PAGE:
Wind turbines and the billboards within the Atlantic City limits are secure and won't collapse under the winds of Hurricane Irene, officials say.
The wind farm - comprised of five turbines spinning at the Atlantic County Utilities Authority's wastewater treatment plant in Atlantic City - features 380-foot turbines with 100-foot-long spinning blades, which are visible from Route 30, Route 40 and the Atlantic City Expressway. The windmills are anchored by concrete pads 40 feet wide and 12 feet deep.
"Wind turbine blades... are designed to withstand the forecasted winds of Hurricane Irene, so we will not be removing and storing any blades," said David Smith, vice president - commercial, Infigen Energy US in Dallas.
Infigen Energy is one of the owners of the wind farm along with Community Energy Inc. and Central Hudson Bank.
The wind turbines are placed in a safe condition that will minimize any potential damage, Smith said. Personnel has been relocated out of the area for their personal safety and will return to the site when conditions allow to resume normal operation, Smith said.
The Clear Channel Outdoors company decided to eliminate the risk of hurricane-force winds pushing a piece of a billboard face into piece of property or a person by removing the faces off all high-profile billboards by Friday. Newer billboard technology, called panel free, uses vinyl inserts attached by cables to the steel structures to create the image, said Tony Alwin, the company spokesman.
"They (Clear Channel Outdoors crews) will continue to work on the rest as long as they can work on them," said Alwin about billboard faces that were not high profile.
An emergency response plan was instituted on Thursday by Clear Channel Outdoors corporate operations for the removal of all billboard faces that were capable of being removed from the company's markets north of Salisbury, Md. There are more than 500 Clear Channel billboards in this state and New York, said Alwin, who could not break down the nunber of billboards in either just this state or in southern New Jersey.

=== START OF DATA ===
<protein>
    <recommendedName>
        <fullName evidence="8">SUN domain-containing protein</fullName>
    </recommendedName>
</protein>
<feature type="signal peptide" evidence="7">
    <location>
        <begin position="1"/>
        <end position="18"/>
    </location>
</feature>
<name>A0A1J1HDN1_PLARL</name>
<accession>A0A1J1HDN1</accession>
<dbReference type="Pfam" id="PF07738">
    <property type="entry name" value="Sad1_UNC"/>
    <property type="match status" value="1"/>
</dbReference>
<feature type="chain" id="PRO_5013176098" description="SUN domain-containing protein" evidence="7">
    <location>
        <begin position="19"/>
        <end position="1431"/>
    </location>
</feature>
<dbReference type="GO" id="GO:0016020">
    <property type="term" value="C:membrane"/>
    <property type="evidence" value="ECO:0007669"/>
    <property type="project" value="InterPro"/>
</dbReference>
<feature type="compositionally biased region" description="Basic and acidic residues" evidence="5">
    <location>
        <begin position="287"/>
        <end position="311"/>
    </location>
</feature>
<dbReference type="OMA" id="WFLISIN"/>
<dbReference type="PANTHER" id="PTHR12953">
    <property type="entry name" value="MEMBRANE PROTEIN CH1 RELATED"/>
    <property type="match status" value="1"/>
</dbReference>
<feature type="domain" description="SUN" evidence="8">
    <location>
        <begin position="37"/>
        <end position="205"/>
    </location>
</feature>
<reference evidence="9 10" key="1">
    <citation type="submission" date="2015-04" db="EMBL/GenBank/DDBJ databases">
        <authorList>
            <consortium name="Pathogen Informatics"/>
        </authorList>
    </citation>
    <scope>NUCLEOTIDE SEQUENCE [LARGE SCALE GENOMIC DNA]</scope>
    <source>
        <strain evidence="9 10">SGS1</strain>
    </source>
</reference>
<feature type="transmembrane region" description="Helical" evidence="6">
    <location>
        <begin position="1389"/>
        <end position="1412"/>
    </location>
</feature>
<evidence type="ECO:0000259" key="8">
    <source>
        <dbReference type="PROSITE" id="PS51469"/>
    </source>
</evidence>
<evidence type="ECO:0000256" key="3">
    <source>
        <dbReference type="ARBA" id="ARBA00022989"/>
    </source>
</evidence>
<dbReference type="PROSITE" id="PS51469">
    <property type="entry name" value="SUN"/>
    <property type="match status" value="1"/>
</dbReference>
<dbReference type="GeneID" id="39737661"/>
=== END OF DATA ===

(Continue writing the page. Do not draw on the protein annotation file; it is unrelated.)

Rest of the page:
It takes three vinyl inserts to create a billboard face in a panel-free metal structure. Each vinyl eco-panel weighs 20 pounds, Alwin said. Two people can take down a panel-free billboard, but Clear Channel crews usually have more people on them than just two workers.
"Crews are standing by to help anyway they can" said Alwin, who is based out the company's corporate office in Phoenix.
The billboards in and around Atlantic City could be one of three types. Panel free are usually bigger and used on highways and are also called bulletins. A highway bulletin or billboard would be considered high profile. There is an older technology where one-piece of a vinyl billboard face is stretched across a metal panel. A third, smaller billboard is an old-fashioned type where the newer face is like wallpaper, and it is plastered or glued over the older face.
Clear Channel Outdoors owns no wallpaper and plaster structures, Alwin said.
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